The rocket engines used in this activity are fueled by gunpowder, which is a mixture of Charcoal (C), Sulfur (S), and Nitrate (NO3). (The nitrate is normally in the form of Potassium nitrate (KNO3).
The underlying chemical reaction is the same as when you burn charcoal in a grill:
C (Carbon) + O2 (Oxygen) ---> CO2 (Carbon dioxide)
But gunpowder burns much faster than charcoal...
... that's where the nitrate comes in.
Nitrates can break down to form Nitrogen and Oxygen by this reaction:
2 NO3 (Nitrate) ---> N2(Nitrogen) + 3 O2(Oxygen)
This reaction provides a lot of oxygen. It's like blowing on a charcoal fire with a tank of pure oxygen.
Not only does the Nitrate help the charcoal burn faster, the nitrogen and oxygen gases expand out of the reaction area, making the mixture even more explosive.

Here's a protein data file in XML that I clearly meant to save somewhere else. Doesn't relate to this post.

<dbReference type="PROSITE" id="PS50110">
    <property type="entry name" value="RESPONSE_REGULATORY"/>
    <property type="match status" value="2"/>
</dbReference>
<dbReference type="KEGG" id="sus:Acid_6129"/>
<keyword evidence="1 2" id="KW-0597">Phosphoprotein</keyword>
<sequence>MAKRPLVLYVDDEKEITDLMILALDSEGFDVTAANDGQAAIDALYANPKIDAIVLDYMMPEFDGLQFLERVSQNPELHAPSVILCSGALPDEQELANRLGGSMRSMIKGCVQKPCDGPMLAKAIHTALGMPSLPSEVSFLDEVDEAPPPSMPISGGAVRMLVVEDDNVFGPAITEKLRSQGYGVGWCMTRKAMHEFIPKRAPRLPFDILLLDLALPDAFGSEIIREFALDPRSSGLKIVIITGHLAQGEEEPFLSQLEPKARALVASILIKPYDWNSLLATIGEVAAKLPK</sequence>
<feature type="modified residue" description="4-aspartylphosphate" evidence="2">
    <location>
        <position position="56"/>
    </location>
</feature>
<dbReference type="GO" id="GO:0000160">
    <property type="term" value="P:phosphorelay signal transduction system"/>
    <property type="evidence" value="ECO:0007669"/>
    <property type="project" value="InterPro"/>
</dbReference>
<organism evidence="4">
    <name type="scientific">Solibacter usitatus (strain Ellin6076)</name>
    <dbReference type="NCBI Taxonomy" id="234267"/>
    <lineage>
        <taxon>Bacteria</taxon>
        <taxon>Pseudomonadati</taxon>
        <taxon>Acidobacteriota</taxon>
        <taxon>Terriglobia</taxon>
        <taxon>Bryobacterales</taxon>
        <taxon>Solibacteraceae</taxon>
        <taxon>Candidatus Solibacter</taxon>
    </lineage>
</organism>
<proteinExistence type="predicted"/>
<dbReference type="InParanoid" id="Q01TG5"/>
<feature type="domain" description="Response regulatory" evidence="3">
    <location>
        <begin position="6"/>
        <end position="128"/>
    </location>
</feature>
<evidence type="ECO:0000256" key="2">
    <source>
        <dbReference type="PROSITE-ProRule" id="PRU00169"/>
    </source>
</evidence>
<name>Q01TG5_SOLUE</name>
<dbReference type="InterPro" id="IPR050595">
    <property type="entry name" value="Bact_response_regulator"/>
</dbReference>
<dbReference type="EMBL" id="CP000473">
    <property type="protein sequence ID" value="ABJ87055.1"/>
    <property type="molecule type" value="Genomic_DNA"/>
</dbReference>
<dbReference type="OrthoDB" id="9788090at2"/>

The best ways to control the speed of the reaction is to control the amount of Nitrate in the mixture. A simple rule of thumb is: the more nitrate the more explosive the mixture.
The powder used in model rockets has less nitrate than that used in guns, making it less explosive.
Try this great demo to show how important it is to mix reactants in the correct proportions before a reaction can take place.
What is the role of the sulfur?
The Sulfur adds a little bit of fuel to the fire, but it's main function is to speed up the burning of the charcoal. The sulfur makes it easier for the charcoal to react with the oxygen, thereby speeding the reaction, and allowing it to happen at a lower temperature.
Most model rocket engines look like this:
The low-nitrate powder provides the energy for the rocket to go into flight. Once in flight, the rocket coasts while the fuse burns. When it's near the top if it's flight path, the fuse ignites the high-nitrate mixture which ejects the nose cone, and opens up the parachute so that the rocket can safely return to Earth.
Return from Gunpowder to Rocket Science